Chalmers's strong disjunction, explains why he distinguishes between the 'easy' and 'hard' problems of consciousness. Some are easier to explain than others; the easy problems are those that seem directly susceptible to the standard method of cognitive science, whereby a phenomenon is examined in terms of computational or neural mechanisms.

The hard problems are those that seem to resist those methods. The easy problems of consciousness include those of explaining the following phenomena, for example, the focus of attention, the ability to discriminate, categorise, and react to environmental stimuli, the reportability of mental states Chalmers , 2. All of them are straightforwardly vulnerable to explanation in terms of computational or neural mechanisms Chalmers The hard problem of consciousness is phenomenal consciousness itself:.

It is widely agreed that experience arises from a physical basis, but we have no good explanation of why and how it so arises. Why should physical processing give rise to a rich inner feeling at all? It seems objectively insane that it should, and yet it does.

Velmans rightly disagrees: Many of the 'easy' problems of consciousness listed by Chalmers Velmans does not exclude functionality from the phenomenal and he does not use the term 'awareness' used by Chalmers. Exclusive disjunction and naturalism. Causality as seen above, implies that one set of biological or whatever facts can determine or cause other sets of facts such as consciousness, but need not be identical to it.

Chalmers says biological properties can naturally supervene physical properties; yet the high-level properties are something over and above the basic lower level properties.

What is it

Ockham's razor tells us that in explanation we should not multiply things or entities without necessity. We must apply parsimony. Is consciousness such an unnecessary multiplication? Chalmers thinks that it is plausible that consciousness arises from a physical basis, even though it is not entailed by that basis. Very well, but this is somewhat inconsistent with his strong disjunction because it is difficult to see how he can maintain an exclusive disjunction, but at the same time declare that it arises from a physical basis which is causally closed.

Like Searle, Chalmers argues that this arising does not imply a Cartesian separate substance. Yet, in my view, his strong disjunction gives the impression of moving very near to a Cartesian metaphysical substance dualism. Chalmers is however right that there are varieties of dualisms. Unlike a dualism, a duality does not claim that the consciousness is totally separate from the brain or the biological, but is connected to it; in fact, it is even biological itself.

It is thus distinct and different from the physical, but not separate as a substance; caused by it, but not reducible and identical to it. Saying that, Searle argues that consciousness is a natural biological phenomenon and is as much part of our biological life as digestion, growth or photosynthesis.

This implies naturalism. It makes good sense. Indeed something new is emerging; consciousness and brains are both biological, but not the same. Compare the morning and evening stars. They are two aspects of the same thing, namely the planet Venus - no one is going to be a dualist about Venus. H 2 O causes liquidity, but no one is a dualist about liquidity Chalmers Consciousness is a natural biological phenomenon. Lower-level micro processes in the brain cause it and it is therefore a feature of the brain at the higher macro levels.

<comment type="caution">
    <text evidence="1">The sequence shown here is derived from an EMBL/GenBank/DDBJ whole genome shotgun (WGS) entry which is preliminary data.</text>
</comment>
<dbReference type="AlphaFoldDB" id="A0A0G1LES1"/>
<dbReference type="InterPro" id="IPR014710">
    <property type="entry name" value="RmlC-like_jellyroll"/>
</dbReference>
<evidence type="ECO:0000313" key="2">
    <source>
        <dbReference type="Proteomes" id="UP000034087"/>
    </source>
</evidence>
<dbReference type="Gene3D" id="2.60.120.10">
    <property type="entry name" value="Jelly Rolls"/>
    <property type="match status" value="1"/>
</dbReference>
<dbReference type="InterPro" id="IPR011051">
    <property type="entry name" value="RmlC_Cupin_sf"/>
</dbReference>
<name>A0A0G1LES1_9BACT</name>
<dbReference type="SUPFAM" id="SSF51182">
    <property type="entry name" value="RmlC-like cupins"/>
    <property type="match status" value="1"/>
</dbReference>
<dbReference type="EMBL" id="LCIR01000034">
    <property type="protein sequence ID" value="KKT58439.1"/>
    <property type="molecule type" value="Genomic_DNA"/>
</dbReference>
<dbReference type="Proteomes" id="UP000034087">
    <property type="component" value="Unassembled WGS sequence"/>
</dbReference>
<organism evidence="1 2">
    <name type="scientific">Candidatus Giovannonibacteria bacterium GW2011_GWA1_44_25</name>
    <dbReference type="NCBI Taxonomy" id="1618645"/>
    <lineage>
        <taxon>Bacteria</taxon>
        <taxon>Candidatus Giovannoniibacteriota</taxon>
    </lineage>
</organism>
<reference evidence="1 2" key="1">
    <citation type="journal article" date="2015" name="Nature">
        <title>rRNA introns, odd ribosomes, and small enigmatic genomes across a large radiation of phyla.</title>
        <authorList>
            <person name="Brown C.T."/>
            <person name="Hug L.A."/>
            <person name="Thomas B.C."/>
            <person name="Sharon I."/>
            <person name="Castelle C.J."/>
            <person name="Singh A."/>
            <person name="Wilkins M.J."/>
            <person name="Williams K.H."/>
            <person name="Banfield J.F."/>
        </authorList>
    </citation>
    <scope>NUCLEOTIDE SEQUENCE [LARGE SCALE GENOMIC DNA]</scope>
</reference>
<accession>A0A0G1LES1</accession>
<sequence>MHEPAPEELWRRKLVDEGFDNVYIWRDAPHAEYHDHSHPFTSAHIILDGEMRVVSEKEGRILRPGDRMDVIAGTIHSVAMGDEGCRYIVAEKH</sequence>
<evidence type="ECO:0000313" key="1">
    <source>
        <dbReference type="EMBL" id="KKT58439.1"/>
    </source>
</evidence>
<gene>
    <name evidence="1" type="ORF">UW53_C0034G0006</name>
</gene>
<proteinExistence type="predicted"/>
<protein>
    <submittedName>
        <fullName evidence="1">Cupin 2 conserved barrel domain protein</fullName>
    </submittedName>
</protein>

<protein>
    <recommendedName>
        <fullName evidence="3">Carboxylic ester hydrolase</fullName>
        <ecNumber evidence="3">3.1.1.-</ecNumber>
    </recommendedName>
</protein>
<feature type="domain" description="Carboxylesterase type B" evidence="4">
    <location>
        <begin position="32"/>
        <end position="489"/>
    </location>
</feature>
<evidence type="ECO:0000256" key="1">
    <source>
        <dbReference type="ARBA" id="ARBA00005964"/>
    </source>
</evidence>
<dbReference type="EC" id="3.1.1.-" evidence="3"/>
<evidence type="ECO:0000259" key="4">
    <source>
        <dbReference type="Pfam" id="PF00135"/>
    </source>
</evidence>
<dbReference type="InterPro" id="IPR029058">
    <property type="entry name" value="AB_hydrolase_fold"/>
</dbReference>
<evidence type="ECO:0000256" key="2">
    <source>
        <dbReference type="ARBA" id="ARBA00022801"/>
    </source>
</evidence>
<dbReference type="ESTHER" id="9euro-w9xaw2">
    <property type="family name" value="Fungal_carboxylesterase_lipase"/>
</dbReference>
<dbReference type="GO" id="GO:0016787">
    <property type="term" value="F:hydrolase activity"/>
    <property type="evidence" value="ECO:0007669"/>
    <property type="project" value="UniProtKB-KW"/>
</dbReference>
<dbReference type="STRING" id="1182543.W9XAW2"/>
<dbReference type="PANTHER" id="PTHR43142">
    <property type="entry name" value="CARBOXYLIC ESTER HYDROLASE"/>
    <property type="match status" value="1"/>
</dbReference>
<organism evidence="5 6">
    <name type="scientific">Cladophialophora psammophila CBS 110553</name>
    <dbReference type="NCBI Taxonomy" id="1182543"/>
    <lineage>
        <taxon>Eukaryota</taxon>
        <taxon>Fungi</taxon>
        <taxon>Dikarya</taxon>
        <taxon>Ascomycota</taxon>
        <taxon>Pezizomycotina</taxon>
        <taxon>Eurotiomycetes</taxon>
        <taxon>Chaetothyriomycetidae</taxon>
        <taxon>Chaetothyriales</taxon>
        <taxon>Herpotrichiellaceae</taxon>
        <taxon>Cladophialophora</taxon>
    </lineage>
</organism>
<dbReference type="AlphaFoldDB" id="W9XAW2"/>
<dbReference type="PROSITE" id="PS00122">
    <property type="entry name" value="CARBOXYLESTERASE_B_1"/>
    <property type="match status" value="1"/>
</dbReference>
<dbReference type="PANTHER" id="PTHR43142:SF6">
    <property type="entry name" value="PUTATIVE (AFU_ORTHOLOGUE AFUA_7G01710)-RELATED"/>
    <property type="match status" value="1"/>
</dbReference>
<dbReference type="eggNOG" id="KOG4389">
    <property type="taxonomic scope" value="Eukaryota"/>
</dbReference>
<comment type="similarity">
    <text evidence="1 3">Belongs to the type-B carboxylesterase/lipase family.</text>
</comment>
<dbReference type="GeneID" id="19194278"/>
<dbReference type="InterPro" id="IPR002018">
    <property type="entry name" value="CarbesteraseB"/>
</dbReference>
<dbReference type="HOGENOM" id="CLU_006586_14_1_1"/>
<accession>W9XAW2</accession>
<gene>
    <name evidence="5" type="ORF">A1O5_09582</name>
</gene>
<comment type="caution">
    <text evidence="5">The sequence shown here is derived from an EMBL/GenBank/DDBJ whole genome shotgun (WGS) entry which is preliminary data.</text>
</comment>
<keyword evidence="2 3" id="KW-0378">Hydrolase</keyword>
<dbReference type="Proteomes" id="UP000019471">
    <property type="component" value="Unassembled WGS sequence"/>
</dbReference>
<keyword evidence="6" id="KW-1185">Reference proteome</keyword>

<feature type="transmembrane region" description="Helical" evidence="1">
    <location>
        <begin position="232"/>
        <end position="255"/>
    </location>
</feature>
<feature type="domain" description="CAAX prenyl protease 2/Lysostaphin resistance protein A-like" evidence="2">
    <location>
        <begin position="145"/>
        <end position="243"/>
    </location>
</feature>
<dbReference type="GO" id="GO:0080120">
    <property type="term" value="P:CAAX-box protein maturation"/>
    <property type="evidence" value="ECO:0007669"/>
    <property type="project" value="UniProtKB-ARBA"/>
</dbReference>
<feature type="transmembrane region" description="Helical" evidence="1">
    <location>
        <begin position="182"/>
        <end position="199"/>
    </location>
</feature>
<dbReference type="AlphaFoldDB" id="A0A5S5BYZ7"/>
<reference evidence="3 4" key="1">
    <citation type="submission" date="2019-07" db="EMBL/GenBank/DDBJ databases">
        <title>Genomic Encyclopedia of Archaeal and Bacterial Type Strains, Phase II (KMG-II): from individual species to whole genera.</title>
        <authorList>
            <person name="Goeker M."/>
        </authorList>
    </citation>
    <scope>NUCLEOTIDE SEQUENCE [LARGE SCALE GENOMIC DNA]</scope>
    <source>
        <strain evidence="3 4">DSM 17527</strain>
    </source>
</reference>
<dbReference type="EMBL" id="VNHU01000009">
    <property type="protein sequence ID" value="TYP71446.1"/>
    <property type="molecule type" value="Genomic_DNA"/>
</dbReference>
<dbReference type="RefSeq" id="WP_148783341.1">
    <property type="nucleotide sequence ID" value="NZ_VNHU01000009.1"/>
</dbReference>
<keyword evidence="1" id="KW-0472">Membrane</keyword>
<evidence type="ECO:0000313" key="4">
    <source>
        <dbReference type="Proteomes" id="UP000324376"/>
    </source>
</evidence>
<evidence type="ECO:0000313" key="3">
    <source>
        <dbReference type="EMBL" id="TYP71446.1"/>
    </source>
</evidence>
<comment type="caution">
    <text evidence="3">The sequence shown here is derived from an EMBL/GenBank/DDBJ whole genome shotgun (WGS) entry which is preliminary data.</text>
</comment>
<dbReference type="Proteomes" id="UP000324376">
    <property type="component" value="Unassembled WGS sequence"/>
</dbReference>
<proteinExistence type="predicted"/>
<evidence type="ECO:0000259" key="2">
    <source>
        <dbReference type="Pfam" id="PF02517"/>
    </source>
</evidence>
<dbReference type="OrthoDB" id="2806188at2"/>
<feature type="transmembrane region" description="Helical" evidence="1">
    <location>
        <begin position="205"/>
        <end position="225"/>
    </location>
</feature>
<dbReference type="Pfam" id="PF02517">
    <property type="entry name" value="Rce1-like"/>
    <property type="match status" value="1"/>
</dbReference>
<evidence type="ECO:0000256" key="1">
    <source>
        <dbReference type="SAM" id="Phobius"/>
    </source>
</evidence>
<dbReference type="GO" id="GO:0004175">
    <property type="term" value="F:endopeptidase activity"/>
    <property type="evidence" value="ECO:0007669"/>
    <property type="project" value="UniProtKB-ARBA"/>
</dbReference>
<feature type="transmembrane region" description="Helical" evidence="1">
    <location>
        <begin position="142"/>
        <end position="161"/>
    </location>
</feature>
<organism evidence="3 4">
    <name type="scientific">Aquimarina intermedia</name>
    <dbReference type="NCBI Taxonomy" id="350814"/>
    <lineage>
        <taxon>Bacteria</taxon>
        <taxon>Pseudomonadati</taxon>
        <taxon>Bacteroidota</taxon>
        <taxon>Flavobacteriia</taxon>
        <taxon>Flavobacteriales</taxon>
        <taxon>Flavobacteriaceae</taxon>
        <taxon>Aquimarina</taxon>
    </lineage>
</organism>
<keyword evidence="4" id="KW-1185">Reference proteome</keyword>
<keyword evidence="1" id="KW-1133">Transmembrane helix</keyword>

This in my view is biological naturalism but not materialism. As we saw, according to Chalmers, the phenomenal or consciousness is not caused by physical processes. However, Chalmers says consciousness can arise from the physical. If it is not causal, what is 'arising' then? Chalmers however, admits that: 'There is good reason to believe that there is a lawful relationship between physical processes and conscious experience, and any lawful relationship must be supported by fundamental law.

This claim points to the exclusive disjunction. This physical substrate must still be discovered and new fundamental features and supervenient laws are needed Chalmers Chalmers calls this view naturalistic dualism. I have a problem with how Chalmers can call it naturalism if he strongly disjuncts consciousness from the physical-biological and implies that laws at the level of consciousness may not be naturalistic.

That all natural laws need not be physical when consciousness has already arisen cannot be ruled out in principle. However, its existence has not been confirmed and as he suggested himself, in fact not even discovered. Not operating with an exclusive disjunction in mind, Searle avoids Chalmers's version of dualism, and argues that brains causally give rise to consciousness by means of their quite specific, though still imperfectly understood, neurobiological structures and functions:. We do not know the details of how brains do it, but we know that they have some powers to get us over the threshold of consciousness.

That much causal power must be possessed by any successful artefact. Searle , Our brains are carbon-based.

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An artificial brain for Searle, using another medium, say silicon chips, must at least equal the brain's threshold capacity to cause consciousness. From this Searle, and I think wrongly, deduces that the kind of brain, say with a silicon base, is explanatory out of the question Searle It is surely empirically unlikely that an artificial brain will give rise to consciousness.

But can it be ruled out? Further, I think Searle does not take fully into account that the proponents of silicon or other alternatives to carbon, understands this within a natural biological context. Like Searle, Chalmers rightly claims that naturalism is not necessarily materialism.